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Posted by Hennie Loubser, General Manager of Microsoft West East Central Africa and Indian Ocean Islands
It’s been a great 10 years for Microsoft in Ghana so far. We’ve seen tremendous growth in the country’s ICT sector, particularly its mobile and internet penetration rates, and our initiatives have reached over one million youth to date. As Microsoft now shifts its global focus to a devices and services offering, we want to continue to ensure that Ghana remains one of our critical investment markets. As part of this commitment, I’m excited to announce that we have appointed our first country manager in the region, and our first female country manager in Africa.
Otema Yirenkyi is a native Ghanaian with over 14 years of experience in ICT and an inspiring leadership vision. I managed to sit down with her and chat about her new role and what she hopes to see Ghana achieve in the future.
Welcome to Microsoft! Why are you excited to be joining the team?I feel privileged to lead the Microsoft business in Ghana. This is an exciting time in Ghana when the country is rapidly transforming both economically and socially. This offers an unprecedented opportunity to drive innovation, particularly in the area of mobile technologies.
What are your roles, responsibilities and goals as country manager in Ghana? As Country Manager for Ghana, I will lead the team to grow the Microsoft business. I will serve as a brand ambassador and evangelist for Microsoft technologies and I hope to inspire young people to create a culture of innovation driven by technology.
Your previous line of work has seen you quite involved in strategy and business development. What are your thoughts on encouraging innovation and entrepreneurship in Africa? I think once African entrepreneurs have increased access, affordable technologies and the ability to monetise innovative ideas, they will create solutions that solve many of the economic and social challenges confronting Africa
What advice would you give to young women looking to join the ICT industry – what challenges have you faced as a leader in ICT? I would work to dispel the notion that ICT is mostly for men. I encourage young women who studied in technical fields, as well as those who didn’t, to pursue a career in ICT. The industry offers many technical and non-technical options for women to have rewarding careers. My challenges as a leader in technology have mostly been around how others might perceive a woman leader. But I have always overcome such obstacles by demonstrating that my position is based on my skills and capabilities.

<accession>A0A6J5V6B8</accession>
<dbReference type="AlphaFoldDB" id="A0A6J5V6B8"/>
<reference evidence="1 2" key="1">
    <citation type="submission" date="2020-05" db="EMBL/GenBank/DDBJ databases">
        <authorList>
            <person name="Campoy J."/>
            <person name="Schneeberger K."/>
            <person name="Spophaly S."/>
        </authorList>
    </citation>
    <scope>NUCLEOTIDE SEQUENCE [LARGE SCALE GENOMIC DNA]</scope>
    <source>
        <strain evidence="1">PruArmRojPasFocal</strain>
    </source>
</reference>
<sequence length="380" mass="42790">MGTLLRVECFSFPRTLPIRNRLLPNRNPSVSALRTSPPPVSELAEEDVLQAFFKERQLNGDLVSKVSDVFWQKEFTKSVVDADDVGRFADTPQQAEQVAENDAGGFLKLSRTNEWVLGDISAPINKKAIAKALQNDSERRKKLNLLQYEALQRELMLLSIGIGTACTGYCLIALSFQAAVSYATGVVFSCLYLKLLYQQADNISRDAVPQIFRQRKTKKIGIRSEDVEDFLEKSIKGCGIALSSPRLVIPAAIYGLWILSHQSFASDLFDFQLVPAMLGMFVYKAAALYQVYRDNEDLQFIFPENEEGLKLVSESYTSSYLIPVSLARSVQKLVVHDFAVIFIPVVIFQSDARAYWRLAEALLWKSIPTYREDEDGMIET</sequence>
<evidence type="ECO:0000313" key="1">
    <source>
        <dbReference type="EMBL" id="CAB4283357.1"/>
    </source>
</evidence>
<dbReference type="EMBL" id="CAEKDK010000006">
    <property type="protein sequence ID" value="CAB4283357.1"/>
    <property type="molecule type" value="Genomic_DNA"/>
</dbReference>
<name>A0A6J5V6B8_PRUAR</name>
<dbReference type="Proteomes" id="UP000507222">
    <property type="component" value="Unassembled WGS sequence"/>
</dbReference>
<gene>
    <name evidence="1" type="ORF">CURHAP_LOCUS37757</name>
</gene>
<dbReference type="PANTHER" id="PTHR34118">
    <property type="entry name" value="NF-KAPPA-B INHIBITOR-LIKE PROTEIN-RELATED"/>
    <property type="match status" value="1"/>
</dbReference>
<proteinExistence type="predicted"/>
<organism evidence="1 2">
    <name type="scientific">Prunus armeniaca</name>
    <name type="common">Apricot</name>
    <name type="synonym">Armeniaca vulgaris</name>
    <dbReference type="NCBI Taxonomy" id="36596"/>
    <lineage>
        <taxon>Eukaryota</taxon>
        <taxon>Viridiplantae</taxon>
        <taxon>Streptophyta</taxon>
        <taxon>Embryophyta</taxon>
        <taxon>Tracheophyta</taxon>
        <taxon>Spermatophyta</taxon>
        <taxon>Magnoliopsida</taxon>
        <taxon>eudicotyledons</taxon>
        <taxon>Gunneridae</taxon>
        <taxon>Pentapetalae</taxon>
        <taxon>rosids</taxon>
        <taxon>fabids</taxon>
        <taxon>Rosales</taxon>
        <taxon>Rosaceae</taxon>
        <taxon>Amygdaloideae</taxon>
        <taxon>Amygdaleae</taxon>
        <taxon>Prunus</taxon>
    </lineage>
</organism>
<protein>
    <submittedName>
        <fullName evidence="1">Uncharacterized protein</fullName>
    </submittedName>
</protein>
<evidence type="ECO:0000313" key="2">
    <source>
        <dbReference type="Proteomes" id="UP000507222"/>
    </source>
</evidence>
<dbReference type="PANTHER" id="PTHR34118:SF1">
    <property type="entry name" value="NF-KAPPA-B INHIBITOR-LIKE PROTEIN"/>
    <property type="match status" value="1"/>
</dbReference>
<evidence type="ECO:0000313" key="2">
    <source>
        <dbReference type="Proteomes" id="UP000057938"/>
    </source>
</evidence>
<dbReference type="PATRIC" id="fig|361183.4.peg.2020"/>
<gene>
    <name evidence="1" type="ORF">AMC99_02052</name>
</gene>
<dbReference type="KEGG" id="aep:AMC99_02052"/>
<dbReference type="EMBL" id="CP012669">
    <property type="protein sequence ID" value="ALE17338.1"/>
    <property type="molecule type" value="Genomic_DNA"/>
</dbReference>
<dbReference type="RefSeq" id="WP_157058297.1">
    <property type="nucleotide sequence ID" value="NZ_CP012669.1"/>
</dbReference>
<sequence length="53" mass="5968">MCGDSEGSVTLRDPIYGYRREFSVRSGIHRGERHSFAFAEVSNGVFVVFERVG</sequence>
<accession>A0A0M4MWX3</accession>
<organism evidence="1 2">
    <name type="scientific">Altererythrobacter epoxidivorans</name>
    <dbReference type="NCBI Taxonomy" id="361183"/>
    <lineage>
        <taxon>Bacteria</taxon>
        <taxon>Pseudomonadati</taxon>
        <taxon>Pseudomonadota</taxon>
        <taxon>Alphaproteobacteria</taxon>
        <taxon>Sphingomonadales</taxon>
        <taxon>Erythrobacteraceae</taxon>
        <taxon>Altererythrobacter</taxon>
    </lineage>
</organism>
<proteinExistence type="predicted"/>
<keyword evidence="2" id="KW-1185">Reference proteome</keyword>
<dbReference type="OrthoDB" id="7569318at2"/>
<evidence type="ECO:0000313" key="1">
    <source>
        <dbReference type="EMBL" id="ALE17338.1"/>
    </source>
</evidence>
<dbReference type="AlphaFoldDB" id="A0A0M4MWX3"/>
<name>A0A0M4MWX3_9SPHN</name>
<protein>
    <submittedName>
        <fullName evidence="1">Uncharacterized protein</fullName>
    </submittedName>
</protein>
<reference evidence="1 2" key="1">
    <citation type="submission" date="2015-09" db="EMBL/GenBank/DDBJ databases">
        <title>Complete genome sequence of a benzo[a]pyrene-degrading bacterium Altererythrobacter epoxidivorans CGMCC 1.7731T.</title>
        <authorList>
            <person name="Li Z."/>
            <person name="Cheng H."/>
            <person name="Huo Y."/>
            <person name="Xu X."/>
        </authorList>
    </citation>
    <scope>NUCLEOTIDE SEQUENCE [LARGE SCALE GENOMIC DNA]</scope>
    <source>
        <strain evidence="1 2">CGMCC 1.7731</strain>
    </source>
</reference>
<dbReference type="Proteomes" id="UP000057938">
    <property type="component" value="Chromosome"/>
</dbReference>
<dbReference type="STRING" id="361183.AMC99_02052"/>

Why are you passionate about technology and the ICT sector? I love problem solving and have always been fascinated with how technology solves so many challenges. . I love how on a personal level it makes my life so much easier and how on a global level provides the tools that enable us to solve problems or explore the boundaries of some of life’s bigger challenges.
When did you first realize your passion for technology? What was the first piece of technology you ever owned? In High School we had a computer lab and I loved spending time there, to learn more and tinker with the machines. My parents, realising that I loved computers, bought me my first PC and it made me one of the most popular girls in my school.
What are your thoughts on the state of technology and ICT skills in Africa? Are there any interesting market trends in your region? I think there is a skills and access gap in Africa. Given the right investments in providing access and affordable technologies, that gap can be closed. I think the mobile platform offers, for the first time, the opportunity to leapfrog and close the digital divide.
What qualifications do you hold? Why did you choose to study these subject fields? I have a BSc from Cornell University in Industrial and Labor Relations and an MA in Development Studies. I wanted to be a labour /employment lawyer but once I started taking African Studies courses I was inspired to commit myself to a career that would enable Africa’s economic development. I spent an internship at the United Nations in New York and in Kenya, and then decided to pursue a Masters in Development Studies. After leaving school I kept wondering how I would marry my love for technology and passion for Africa, so joined the ICT industry and have worked in a number of African countries ever since.
What are your hobbies and interests? I love the arts, particularly going to museums and the theatre. I also write and perform poetry. I love travelling and learning about new cultures. I also enjoy riding my bike and hiking. I have a real commitment to the community and express that through a number of mentorship programs and the mentoring of youth.
What do you love most about Ghana? I love the vibrancy of Ghana, the richness of the food and the energy of the people – striving towards their dreams and always smiling. This may seem clichéd but Ghanaians are some of the friendliest people I know!
By Fernando de Sousa, General Manager of Africa Initiatives at Microsoft